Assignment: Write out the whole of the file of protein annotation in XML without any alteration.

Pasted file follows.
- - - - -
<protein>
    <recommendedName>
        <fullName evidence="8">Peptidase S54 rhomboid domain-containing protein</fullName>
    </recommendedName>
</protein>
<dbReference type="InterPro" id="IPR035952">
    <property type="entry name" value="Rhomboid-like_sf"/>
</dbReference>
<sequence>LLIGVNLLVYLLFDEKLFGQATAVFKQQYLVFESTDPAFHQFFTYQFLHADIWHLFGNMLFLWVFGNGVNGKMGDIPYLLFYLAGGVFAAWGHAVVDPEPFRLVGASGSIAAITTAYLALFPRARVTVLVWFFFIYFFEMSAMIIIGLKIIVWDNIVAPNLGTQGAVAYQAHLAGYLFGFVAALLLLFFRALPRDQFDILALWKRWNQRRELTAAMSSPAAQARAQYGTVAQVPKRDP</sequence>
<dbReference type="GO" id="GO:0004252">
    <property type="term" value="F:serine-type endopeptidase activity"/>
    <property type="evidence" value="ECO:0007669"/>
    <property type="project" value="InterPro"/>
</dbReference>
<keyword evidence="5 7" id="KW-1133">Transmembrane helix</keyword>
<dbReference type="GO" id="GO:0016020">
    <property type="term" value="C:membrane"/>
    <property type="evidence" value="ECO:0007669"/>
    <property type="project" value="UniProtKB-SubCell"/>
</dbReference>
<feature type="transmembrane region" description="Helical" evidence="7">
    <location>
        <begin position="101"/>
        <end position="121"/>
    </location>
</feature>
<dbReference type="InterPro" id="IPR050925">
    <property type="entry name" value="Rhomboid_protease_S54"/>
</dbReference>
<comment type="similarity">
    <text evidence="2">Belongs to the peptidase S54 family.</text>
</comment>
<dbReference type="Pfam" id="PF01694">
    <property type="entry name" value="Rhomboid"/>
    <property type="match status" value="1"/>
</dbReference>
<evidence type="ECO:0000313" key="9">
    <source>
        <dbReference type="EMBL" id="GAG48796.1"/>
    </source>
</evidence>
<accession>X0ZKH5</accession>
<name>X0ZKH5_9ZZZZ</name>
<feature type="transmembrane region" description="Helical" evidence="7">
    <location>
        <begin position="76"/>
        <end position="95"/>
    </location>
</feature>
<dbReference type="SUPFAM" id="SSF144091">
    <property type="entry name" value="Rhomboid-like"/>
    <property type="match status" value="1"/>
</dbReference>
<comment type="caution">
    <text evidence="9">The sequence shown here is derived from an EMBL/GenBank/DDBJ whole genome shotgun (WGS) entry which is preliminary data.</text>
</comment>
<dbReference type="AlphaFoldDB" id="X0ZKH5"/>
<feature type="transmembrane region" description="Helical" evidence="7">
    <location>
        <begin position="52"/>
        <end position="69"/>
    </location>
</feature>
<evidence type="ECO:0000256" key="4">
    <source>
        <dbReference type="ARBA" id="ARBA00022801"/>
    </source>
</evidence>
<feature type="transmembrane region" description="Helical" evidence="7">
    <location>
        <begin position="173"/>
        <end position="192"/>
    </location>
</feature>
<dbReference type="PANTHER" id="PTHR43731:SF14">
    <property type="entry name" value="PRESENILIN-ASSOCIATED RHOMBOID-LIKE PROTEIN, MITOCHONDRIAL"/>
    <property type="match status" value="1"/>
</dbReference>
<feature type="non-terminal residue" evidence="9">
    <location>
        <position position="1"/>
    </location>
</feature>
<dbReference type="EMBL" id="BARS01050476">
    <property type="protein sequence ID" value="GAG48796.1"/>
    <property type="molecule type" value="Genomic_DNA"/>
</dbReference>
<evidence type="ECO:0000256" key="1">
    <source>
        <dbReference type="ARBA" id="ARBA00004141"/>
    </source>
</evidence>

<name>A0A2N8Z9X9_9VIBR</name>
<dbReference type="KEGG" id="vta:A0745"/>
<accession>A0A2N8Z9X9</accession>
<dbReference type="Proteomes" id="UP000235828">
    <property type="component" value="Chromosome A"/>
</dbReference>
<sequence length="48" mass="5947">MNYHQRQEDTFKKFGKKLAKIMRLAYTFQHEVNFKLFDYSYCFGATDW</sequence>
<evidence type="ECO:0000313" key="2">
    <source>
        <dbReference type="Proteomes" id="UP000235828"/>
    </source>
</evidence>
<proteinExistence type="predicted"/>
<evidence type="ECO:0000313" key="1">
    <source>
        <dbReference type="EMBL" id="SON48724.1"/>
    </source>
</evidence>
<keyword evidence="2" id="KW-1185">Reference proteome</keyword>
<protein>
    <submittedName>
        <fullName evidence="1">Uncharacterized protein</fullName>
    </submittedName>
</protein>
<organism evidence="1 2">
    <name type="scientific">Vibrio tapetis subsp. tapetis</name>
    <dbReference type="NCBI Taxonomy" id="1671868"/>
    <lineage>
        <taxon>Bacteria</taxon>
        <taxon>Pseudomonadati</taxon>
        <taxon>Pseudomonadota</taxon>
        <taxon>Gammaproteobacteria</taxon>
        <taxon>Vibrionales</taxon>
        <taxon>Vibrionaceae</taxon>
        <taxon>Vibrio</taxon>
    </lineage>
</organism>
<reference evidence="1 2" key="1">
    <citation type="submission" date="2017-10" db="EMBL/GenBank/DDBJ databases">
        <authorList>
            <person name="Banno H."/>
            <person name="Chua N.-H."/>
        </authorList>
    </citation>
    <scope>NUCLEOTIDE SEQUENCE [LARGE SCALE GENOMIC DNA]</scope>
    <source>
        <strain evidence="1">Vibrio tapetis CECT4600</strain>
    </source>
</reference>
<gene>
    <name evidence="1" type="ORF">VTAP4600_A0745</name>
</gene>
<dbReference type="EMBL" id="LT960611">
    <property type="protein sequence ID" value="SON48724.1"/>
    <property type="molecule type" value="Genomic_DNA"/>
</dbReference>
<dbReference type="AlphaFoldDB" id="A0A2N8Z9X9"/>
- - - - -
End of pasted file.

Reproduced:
<protein>
    <recommendedName>
        <fullName evidence="8">Peptidase S54 rhomboid domain-containing protein</fullName>
    </recommendedName>
</protein>
<dbReference type="InterPro" id="IPR035952">
    <property type="entry name" value="Rhomboid-like_sf"/>
</dbReference>
<sequence>LLIGVNLLVYLLFDEKLFGQATAVFKQQYLVFESTDPAFHQFFTYQFLHADIWHLFGNMLFLWVFGNGVNGKMGDIPYLLFYLAGGVFAAWGHAVVDPEPFRLVGASGSIAAITTAYLALFPRARVTVLVWFFFIYFFEMSAMIIIGLKIIVWDNIVAPNLGTQGAVAYQAHLAGYLFGFVAALLLLFFRALPRDQFDILALWKRWNQRRELTAAMSSPAAQARAQYGTVAQVPKRDP</sequence>
<dbReference type="GO" id="GO:0004252">
    <property type="term" value="F:serine-type endopeptidase activity"/>
    <property type="evidence" value="ECO:0007669"/>
    <property type="project" value="InterPro"/>
</dbReference>
<keyword evidence="5 7" id="KW-1133">Transmembrane helix</keyword>
<dbReference type="GO" id="GO:0016020">
    <property type="term" value="C:membrane"/>
    <property type="evidence" value="ECO:0007669"/>
    <property type="project" value="UniProtKB-SubCell"/>
</dbReference>
<feature type="transmembrane region" description="Helical" evidence="7">
    <location>
        <begin position="101"/>
        <end position="121"/>
    </location>
</feature>
<dbReference type="InterPro" id="IPR050925">
    <property type="entry name" value="Rhomboid_protease_S54"/>
</dbReference>
<comment type="similarity">
    <text evidence="2">Belongs to the peptidase S54 family.</text>
</comment>
<dbReference type="Pfam" id="PF01694">
    <property type="entry name" value="Rhomboid"/>
    <property type="match status" value="1"/>
</dbReference>
<evidence type="ECO:0000313" key="9">
    <source>
        <dbReference type="EMBL" id="GAG48796.1"/>
    </source>
</evidence>
<accession>X0ZKH5</accession>
<name>X0ZKH5_9ZZZZ</name>
<feature type="transmembrane region" description="Helical" evidence="7">
    <location>
        <begin position="76"/>
        <end position="95"/>
    </location>
</feature>
<dbReference type="SUPFAM" id="SSF144091">
    <property type="entry name" value="Rhomboid-like"/>
    <property type="match status" value="1"/>
</dbReference>
<comment type="caution">
    <text evidence="9">The sequence shown here is derived from an EMBL/GenBank/DDBJ whole genome shotgun (WGS) entry which is preliminary data.</text>
</comment>
<dbReference type="AlphaFoldDB" id="X0ZKH5"/>
<feature type="transmembrane region" description="Helical" evidence="7">
    <location>
        <begin position="52"/>
        <end position="69"/>
    </location>
</feature>
<evidence type="ECO:0000256" key="4">
    <source>
        <dbReference type="ARBA" id="ARBA00022801"/>
    </source>
</evidence>
<feature type="transmembrane region" description="Helical" evidence="7">
    <location>
        <begin position="173"/>
        <end position="192"/>
    </location>
</feature>
<dbReference type="PANTHER" id="PTHR43731:SF14">
    <property type="entry name" value="PRESENILIN-ASSOCIATED RHOMBOID-LIKE PROTEIN, MITOCHONDRIAL"/>
    <property type="match status" value="1"/>
</dbReference>
<feature type="non-terminal residue" evidence="9">
    <location>
        <position position="1"/>
    </location>
</feature>
<dbReference type="EMBL" id="BARS01050476">
    <property type="protein sequence ID" value="GAG48796.1"/>
    <property type="molecule type" value="Genomic_DNA"/>
</dbReference>
<evidence type="ECO:0000256" key="1">
    <source>
        <dbReference type="ARBA" id="ARBA00004141"/>
    </source>
</evidence>

<name>A0A2N8Z9X9_9VIBR</name>
<dbReference type="KEGG" id="vta:A0745"/>
<accession>A0A2N8Z9X9</accession>
<dbReference type="Proteomes" id="UP000235828">
    <property type="component" value="Chromosome A"/>
</dbReference>
<sequence length="48" mass="5947">MNYHQRQEDTFKKFGKKLAKIMRLAYTFQHEVNFKLFDYSYCFGATDW</sequence>
<evidence type="ECO:0000313" key="2">
    <source>
        <dbReference type="Proteomes" id="UP000235828"/>
    </source>
</evidence>
<proteinExistence type="predicted"/>
<evidence type="ECO:0000313" key="1">
    <source>
        <dbReference type="EMBL" id="SON48724.1"/>
    </source>
</evidence>
<keyword evidence="2" id="KW-1185">Reference proteome</keyword>
<protein>
    <submittedName>
        <fullName evidence="1">Uncharacterized protein</fullName>
    </submittedName>
</protein>
<organism evidence="1 2">
    <name type="scientific">Vibrio tapetis subsp. tapetis</name>
    <dbReference type="NCBI Taxonomy" id="1671868"/>
    <lineage>
        <taxon>Bacteria</taxon>
        <taxon>Pseudomonadati</taxon>
        <taxon>Pseudomonadota</taxon>
        <taxon>Gammaproteobacteria</taxon>
        <taxon>Vibrionales</taxon>
        <taxon>Vibrionaceae</taxon>
        <taxon>Vibrio</taxon>
    </lineage>
</organism>
<reference evidence="1 2" key="1">
    <citation type="submission" date="2017-10" db="EMBL/GenBank/DDBJ databases">
        <authorList>
            <person name="Banno H."/>
            <person name="Chua N.-H."/>
        </authorList>
    </citation>
    <scope>NUCLEOTIDE SEQUENCE [LARGE SCALE GENOMIC DNA]</scope>
    <source>
        <strain evidence="1">Vibrio tapetis CECT4600</strain>
    </source>
</reference>
<gene>
    <name evidence="1" type="ORF">VTAP4600_A0745</name>
</gene>
<dbReference type="EMBL" id="LT960611">
    <property type="protein sequence ID" value="SON48724.1"/>
    <property type="molecule type" value="Genomic_DNA"/>
</dbReference>
<dbReference type="AlphaFoldDB" id="A0A2N8Z9X9"/>